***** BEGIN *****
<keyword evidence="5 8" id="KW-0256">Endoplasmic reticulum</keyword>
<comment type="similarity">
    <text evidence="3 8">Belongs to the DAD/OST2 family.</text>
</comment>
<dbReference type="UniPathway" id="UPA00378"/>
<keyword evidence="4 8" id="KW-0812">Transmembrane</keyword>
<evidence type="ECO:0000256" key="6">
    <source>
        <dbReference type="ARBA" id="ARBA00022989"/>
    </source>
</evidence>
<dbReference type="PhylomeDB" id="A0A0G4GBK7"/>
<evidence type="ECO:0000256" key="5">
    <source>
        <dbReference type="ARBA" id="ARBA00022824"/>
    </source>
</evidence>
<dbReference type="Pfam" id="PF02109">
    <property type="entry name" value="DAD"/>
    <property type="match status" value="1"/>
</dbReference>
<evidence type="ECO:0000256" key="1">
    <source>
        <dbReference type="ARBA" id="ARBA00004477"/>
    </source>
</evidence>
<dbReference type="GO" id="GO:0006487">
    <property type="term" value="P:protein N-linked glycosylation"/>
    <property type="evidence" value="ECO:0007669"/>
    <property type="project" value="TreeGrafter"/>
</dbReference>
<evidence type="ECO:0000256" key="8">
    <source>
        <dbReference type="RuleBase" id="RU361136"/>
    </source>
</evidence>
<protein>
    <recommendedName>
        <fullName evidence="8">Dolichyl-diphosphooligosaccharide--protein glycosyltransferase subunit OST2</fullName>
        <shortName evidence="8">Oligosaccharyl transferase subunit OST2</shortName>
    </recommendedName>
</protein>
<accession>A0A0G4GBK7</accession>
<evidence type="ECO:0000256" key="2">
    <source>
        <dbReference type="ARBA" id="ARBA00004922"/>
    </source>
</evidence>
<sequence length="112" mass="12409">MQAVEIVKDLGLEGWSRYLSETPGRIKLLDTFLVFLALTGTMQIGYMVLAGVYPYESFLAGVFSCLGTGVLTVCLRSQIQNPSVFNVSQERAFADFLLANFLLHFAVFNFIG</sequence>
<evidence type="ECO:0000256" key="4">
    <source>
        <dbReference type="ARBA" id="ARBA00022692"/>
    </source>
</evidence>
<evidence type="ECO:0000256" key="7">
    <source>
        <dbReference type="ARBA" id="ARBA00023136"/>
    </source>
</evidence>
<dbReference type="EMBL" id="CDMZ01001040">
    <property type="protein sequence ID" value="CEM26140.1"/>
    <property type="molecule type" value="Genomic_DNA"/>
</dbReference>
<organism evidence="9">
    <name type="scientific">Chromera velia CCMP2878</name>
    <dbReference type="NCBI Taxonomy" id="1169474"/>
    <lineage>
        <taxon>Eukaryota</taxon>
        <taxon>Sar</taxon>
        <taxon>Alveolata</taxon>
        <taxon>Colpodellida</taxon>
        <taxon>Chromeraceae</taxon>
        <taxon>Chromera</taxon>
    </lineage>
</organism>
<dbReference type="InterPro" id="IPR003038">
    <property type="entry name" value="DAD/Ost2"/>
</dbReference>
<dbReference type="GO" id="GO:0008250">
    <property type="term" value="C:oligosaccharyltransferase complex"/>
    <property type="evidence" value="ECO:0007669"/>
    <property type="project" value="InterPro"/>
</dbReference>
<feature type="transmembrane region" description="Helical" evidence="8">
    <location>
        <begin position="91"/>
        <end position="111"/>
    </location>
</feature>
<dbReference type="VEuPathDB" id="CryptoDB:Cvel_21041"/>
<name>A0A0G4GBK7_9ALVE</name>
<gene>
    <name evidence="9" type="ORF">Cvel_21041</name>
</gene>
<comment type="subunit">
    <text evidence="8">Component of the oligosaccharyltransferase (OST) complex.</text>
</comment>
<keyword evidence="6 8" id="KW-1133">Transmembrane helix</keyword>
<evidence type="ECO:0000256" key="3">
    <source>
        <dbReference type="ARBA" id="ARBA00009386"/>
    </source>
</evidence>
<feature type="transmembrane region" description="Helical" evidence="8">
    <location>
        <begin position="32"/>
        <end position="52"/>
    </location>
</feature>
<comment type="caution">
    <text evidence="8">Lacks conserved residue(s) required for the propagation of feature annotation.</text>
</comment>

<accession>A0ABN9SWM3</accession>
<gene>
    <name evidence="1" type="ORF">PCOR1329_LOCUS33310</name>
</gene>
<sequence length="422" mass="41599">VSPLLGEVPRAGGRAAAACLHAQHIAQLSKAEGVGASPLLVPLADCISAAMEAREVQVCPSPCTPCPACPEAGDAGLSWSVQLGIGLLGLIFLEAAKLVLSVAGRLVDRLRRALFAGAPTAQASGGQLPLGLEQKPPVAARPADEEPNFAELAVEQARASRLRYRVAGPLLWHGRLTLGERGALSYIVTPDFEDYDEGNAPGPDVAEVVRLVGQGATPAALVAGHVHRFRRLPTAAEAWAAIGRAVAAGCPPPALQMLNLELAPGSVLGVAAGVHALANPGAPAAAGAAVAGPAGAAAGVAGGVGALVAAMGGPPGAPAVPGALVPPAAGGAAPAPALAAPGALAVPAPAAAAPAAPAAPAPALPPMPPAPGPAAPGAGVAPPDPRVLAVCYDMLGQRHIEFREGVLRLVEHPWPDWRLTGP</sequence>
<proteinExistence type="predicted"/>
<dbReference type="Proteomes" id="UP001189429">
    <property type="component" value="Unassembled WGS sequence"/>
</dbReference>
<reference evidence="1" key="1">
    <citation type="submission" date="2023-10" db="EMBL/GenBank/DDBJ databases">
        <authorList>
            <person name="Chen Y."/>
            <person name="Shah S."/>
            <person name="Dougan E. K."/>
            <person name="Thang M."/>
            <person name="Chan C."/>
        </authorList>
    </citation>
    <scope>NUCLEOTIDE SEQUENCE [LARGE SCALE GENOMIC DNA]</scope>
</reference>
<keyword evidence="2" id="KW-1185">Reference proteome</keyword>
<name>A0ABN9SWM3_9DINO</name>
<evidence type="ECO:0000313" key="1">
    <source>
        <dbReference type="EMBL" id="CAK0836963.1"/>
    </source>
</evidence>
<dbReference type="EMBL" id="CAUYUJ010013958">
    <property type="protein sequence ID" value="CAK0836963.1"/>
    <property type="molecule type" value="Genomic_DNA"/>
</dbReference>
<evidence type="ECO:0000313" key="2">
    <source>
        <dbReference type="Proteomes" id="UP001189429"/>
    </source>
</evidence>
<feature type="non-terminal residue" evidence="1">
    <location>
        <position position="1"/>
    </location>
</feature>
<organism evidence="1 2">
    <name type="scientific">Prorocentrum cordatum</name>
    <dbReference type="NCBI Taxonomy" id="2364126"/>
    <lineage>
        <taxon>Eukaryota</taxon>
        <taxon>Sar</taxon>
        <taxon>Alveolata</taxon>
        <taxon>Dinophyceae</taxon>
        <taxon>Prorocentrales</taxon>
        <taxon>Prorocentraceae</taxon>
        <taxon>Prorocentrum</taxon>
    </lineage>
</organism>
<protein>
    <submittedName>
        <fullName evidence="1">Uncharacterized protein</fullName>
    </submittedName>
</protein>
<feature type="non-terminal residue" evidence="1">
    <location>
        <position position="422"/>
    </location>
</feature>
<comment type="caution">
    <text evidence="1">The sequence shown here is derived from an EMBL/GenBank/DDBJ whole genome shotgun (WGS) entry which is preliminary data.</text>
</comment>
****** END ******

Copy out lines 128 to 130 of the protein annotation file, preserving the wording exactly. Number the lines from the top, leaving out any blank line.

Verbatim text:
            <person name="Thang M."/>
            <person name="Chan C."/>
        </authorList>